LONDON – Kalray SA, fabless chip company that developed the MPPA multicored processor family for embedded applications, has announced it is now providing samples of its 28-nm MPPA-256 chip, which includes 256 processor cores (see European startup attempts manycore revolution).
The processor is claimed to offer a processing capability of up to 500 billion operations per second at lower power consumption than other processors. The device is aimed at embedded applications in image processing, signal processing, control, communications and data security.
The MPPA-256 was designed by Kalray with Global Unichip Corp. (Hsinchu, Taiwan), a design services provider, and manufactured by Taiwan Semiconductor Manufacturing Co. Ltd.
Kalray has announced that the first products to be ramped into volume will be processors for an imaging application. Product qualification is scheduled for completion in November 2012.
Kalray formed in 2008, is well backed by French investment funds, local funds, private investors, and OSEO, a French public-sector institution, and led by Joel Monnier, a former vice president of research at STMicroelectronics.
The Kalray processor cores implement a proprietary VLIW architecture with advanced low-power design techniques, and integrate a high-performance IEEE 754 floating-point unit. The 256 processors in the MPPA-256 are organized as 16 clusters of 16 processors and communicate with each other via a network-on-chip just as large clusters of computers do on the Internet. Multiple MPPA chips can be interconnected at the PCB level through Interlaken interfaces to increase the processor array size and performance capability.
Alongside the MPPA processor Kaleay provides customers with its software development environment called AccessCore. It also offers a GNU C/C++ development tools and libraries including primitives for task and data parallelism. The AccessCore development environment provides a C-based programming model including Linux support for legacy functions as well as a high-level dataflow environment. Standard GCC & GDB technologies are used for compilation & debug.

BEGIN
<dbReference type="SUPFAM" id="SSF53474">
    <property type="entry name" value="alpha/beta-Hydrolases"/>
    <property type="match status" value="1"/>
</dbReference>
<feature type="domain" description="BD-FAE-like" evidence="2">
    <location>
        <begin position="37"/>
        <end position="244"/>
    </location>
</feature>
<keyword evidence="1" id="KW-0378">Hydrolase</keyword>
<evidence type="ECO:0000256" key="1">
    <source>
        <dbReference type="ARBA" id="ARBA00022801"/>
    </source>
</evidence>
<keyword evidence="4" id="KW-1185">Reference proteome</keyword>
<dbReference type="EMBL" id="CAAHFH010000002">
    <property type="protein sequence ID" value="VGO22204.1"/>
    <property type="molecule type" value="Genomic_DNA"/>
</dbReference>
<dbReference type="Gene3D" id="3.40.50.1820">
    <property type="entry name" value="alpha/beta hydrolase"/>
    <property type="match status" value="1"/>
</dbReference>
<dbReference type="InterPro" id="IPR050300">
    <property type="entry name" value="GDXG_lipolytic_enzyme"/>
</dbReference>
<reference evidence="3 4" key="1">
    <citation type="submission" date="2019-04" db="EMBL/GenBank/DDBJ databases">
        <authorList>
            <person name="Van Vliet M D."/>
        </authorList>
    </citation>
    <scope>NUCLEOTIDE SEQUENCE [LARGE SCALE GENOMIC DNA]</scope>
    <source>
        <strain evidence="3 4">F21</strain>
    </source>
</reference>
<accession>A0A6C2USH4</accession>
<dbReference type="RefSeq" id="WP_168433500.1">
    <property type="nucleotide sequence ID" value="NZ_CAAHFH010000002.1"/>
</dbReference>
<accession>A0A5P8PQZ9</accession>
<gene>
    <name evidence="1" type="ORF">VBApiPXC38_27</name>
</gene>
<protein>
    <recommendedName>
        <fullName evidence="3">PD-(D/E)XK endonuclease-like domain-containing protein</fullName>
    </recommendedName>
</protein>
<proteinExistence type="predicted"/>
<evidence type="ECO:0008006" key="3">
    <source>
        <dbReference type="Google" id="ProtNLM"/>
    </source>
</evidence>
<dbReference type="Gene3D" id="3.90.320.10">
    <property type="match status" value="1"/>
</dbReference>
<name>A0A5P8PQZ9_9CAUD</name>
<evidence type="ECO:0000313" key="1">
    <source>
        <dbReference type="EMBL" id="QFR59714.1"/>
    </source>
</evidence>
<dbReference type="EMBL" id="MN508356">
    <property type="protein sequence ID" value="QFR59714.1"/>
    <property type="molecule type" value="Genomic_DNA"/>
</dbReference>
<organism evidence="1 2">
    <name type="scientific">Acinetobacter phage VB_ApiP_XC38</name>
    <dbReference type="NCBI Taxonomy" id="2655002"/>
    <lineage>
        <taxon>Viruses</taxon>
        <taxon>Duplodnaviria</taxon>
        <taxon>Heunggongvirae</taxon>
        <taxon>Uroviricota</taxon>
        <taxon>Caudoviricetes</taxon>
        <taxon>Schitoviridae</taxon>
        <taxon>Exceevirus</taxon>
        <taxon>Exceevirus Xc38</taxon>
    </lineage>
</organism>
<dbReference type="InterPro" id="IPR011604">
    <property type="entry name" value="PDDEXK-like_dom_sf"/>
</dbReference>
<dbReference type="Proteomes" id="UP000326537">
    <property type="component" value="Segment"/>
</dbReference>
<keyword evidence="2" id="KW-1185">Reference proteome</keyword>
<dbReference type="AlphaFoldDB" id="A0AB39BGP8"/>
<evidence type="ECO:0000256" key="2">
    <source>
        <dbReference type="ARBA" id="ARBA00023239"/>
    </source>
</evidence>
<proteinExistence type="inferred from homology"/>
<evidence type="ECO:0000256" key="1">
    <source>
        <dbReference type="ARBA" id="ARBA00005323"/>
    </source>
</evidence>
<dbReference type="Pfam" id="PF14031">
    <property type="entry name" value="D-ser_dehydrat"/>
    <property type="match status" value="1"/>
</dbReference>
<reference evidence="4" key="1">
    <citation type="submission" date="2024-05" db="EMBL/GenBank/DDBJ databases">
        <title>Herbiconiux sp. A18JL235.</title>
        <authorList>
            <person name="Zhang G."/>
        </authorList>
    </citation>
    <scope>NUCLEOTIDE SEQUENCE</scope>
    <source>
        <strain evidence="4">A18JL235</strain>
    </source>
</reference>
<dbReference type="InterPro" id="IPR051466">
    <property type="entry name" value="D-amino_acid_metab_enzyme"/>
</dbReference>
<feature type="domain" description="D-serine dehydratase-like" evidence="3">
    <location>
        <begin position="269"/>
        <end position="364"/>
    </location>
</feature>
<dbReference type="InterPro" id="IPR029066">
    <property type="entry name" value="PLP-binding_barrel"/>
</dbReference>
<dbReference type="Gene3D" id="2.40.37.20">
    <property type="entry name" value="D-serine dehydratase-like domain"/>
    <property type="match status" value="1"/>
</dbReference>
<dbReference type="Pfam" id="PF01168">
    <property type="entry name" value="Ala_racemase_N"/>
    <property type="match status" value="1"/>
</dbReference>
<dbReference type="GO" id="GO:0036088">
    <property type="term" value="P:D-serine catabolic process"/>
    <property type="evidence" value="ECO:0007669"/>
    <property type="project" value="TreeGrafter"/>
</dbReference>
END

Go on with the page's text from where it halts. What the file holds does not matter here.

"Kalray's technology has been developed with many OEM partners across several vertical markets, as well as partnering with third-party software vendors," said CEO Monnier in a statement. "Our first processor achieves a global processing power of 500 billion operations per second, along with a much lower power consumption than competitive solutions."
Maria Marced, president of TSMC Europe, said in the same statement: "Innovation in Europe is clearly demonstrated by Kalray's 28-nm design. We are pleased to be part of this success story, and the release to production marks a major milestone in the collaboration between Kalray, GUC and TSMC."
Kalray was founded in July 2008 and has raised more than $20 million in venture capital and lists a design team of 50 engineers as well as access to 30 researchers working in joint laboratory with CEA-Leti in Grenoble. The company also claims to have amassed a portfolio of 45 patents.
"Our first processor achieves a global processing power of 500 billion operations per second, along with a much lower power consumption than competitive solutions."
How much less power? what is the cost of such units? How does this compare with the competition?